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                                   Greenhouses (3rd- 6th)| Series 2, Lesson #2

 

Greenhouses

Key Topics/Vocabulary: Greenhouse, Hoop House, Greenhouse Effect, Sun, Temperature, Microclimate, Seasons, Weather, Thermometer

Grade Levels: 3rd-6th

Click here for Series #2 Description 

Spanish Lesson Plan

Science Framework


Lesson Bridge

Connect this lesson (2) to Cool Carbon Sink Oaks (1) by reflecting on what we recently learned about the carbon cycle and how human impact contributes to the greenhouse effect. On a large scale, the greenhouse effect is known to negatively disrupt the earth’s climate, but on a small scale it can benefit our garden! Close the Loop by pointing out that by reducing our inorganic or non-natural waste, we can keep less carbon from entering the atmosphere! The more plants we grow and compost we make, the more carbon is returned to the earth where it is safe and can be used as food for plants and animals. Furthermore, consuming less (thus reducing waste) means the use of less fossil fuels!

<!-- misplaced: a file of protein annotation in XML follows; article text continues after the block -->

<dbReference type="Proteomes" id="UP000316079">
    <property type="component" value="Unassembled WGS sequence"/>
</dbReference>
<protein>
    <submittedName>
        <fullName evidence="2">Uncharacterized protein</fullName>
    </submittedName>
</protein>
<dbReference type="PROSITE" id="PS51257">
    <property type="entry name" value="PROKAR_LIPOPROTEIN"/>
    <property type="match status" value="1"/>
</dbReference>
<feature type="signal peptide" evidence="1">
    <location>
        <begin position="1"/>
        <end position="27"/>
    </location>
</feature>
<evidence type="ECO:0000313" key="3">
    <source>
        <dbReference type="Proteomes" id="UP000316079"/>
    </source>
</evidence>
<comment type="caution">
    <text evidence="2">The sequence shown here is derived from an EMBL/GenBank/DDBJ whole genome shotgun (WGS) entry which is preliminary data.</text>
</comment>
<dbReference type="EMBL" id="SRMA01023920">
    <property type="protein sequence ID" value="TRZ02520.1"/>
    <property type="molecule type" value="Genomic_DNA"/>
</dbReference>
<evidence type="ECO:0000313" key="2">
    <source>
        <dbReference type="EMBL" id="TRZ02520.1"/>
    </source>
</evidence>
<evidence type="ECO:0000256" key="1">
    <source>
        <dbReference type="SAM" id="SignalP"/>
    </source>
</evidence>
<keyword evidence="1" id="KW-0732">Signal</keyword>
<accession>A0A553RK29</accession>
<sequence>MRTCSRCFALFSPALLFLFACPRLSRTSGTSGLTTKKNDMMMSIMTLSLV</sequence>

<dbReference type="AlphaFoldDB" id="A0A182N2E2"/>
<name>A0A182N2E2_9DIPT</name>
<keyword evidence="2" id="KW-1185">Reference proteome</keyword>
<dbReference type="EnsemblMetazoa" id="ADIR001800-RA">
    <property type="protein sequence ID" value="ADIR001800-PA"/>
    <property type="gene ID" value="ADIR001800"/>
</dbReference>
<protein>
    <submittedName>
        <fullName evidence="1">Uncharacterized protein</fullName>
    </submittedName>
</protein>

Lesson Overview:  

In this lesson, students will learn how plants grow best at certain temperatures. Students will then learn about how humans developed greenhouses to change their local environmental conditions to grow plants in colder weather!  Students will then engineer their own prototypes of greenhouses to modify soil temperature and growing conditions.

Suggested Activities & Learning Objectives by Grade:

Essential Question(s) that Connect CCCs and SEPs: 

Vocabulary:

Greenhouse- A building with glass walls and a glass ceiling. It is able to stay warm inside even during the winter months.

Hoop House- A type of greenhouse that is built by using a bending system over a garden bed or crop. Usually made with PVC pipe.

Greenhouse Effect- When gasses(CO2) in the earth’s atmosphere trap the heat from the sun.

Sun- The star at the center of the solar system warming earth.

Temperature- A measurement of how warm or cold it is.

Microclimate- A small area where the weather is different from the areas that are surrounding it

Seasons- The cycle of weather changes divided into 4 parts, the four seasons.

Weather- The daily state of the atmosphere in any given place. Wind, rain, clouds, sun etc.

Thermometer- A tool used to measure the temperature

Materials:

Option #1: With Soil

Option #2: Without Soil

Prep:

Activity Procedure:

Engage:  

Feel the soil you are standing/sitting on. What does it feel like? Is it hot or cold? Do you think the plants care what temperature it is? Just like us, plants don’t like it too hot, or too cold!

Explore:

Have students walk around the garden to take the temperature of the soil. Use a soil thermometer or meat thermometer and place it in different areas (sunny, shady, etc). First, have students feel the soil with their hands and see if they can compare the temperatures in different areas. Then read the thermometer to see if they are correct. Record the different temperatures.

Explain: